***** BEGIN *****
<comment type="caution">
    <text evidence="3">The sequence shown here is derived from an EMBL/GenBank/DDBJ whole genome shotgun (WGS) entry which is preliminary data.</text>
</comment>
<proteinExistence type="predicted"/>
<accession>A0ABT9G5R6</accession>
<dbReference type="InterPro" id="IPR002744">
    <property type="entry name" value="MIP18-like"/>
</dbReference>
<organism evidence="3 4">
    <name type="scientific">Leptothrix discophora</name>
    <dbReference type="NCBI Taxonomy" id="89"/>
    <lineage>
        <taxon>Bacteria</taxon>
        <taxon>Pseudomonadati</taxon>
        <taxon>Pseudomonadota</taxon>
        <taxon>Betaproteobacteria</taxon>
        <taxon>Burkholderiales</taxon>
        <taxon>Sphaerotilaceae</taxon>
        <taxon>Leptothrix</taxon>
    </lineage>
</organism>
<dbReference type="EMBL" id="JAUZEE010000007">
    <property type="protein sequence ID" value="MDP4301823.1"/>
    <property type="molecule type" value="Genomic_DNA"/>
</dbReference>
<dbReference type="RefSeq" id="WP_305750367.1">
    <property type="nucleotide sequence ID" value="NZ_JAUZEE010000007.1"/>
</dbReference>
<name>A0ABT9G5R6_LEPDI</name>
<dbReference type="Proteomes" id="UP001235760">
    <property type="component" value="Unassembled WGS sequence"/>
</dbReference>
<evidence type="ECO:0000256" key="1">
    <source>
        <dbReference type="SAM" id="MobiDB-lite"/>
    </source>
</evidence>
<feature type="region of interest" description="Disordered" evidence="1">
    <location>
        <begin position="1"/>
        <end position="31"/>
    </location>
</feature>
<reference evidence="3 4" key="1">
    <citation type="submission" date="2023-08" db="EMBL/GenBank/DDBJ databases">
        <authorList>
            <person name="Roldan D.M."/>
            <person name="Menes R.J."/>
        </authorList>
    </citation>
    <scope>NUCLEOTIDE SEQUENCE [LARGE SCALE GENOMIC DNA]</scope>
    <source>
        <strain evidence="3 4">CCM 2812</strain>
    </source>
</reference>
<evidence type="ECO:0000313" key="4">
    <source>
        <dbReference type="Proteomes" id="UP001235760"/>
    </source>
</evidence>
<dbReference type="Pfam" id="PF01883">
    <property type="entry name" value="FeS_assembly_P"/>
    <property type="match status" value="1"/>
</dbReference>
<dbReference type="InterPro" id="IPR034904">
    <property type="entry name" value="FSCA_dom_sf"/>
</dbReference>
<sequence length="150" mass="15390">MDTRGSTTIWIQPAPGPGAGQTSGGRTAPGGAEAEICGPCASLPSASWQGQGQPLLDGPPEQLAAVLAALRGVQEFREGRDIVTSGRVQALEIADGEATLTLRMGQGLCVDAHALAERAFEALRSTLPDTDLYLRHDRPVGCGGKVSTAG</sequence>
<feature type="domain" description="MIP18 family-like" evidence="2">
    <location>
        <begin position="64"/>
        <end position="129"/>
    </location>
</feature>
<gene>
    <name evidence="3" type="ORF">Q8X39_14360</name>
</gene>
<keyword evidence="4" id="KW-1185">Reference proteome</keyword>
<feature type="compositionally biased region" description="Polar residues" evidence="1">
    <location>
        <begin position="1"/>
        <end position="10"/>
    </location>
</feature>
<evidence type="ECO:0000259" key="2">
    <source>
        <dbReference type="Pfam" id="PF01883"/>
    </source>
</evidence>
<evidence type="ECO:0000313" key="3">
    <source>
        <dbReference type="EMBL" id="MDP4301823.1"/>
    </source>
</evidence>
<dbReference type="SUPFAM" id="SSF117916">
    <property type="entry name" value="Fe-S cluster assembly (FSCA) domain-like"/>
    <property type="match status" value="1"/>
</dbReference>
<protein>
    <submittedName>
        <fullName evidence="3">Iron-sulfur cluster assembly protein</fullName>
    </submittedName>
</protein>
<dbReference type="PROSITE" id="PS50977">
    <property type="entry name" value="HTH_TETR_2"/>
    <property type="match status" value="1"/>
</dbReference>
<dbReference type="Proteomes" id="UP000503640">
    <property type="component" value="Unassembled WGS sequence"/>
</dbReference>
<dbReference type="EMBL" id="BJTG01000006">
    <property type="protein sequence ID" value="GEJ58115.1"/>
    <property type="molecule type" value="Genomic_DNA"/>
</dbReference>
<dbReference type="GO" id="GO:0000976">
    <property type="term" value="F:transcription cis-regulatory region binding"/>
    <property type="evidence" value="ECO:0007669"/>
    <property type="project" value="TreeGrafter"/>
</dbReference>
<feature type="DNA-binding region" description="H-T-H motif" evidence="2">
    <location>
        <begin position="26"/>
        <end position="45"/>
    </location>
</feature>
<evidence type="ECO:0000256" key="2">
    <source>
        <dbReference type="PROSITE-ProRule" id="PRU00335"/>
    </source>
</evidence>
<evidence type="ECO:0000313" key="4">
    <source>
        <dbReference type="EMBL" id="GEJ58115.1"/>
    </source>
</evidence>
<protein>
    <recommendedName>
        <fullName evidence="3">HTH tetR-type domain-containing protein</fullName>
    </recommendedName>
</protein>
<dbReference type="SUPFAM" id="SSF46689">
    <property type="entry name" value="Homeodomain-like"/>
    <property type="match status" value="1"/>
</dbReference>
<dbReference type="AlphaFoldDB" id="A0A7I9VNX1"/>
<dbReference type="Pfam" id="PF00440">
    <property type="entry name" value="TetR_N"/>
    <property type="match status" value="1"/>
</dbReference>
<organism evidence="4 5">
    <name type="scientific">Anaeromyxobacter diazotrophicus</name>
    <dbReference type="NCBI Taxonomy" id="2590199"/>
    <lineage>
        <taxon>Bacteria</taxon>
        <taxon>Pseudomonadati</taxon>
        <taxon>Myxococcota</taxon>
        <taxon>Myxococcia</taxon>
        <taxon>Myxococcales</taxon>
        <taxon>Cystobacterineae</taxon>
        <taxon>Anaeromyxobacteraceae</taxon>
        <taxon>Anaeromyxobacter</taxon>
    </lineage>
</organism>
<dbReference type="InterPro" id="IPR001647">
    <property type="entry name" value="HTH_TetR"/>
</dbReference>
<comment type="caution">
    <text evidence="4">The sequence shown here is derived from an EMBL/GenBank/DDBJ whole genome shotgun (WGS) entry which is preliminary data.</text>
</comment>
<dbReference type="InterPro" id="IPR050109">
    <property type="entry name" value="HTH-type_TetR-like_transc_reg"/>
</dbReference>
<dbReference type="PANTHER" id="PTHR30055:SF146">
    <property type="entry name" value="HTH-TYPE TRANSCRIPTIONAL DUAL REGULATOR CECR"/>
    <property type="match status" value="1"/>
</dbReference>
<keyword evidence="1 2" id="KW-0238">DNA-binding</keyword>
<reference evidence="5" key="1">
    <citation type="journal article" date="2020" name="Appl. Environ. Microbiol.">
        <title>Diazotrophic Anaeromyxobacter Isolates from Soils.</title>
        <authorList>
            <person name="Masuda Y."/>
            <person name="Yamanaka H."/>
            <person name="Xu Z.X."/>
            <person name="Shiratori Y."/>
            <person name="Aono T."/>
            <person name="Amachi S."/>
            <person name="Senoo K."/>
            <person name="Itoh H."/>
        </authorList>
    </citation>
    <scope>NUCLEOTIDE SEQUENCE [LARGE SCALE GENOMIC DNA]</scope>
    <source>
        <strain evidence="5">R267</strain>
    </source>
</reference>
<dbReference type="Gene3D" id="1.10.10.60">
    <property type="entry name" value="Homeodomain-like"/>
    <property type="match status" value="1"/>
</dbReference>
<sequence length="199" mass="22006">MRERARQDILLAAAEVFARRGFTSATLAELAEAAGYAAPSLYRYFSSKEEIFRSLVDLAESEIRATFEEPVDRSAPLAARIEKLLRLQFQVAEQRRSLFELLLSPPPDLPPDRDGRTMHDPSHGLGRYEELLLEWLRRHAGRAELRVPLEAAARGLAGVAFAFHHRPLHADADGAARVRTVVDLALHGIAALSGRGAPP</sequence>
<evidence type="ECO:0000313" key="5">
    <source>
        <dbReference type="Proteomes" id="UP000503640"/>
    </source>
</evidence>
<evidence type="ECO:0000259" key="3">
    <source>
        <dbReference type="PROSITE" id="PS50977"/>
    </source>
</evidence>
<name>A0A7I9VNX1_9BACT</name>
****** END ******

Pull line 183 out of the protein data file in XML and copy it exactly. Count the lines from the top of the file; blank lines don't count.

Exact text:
            <person name="Yamanaka H."/>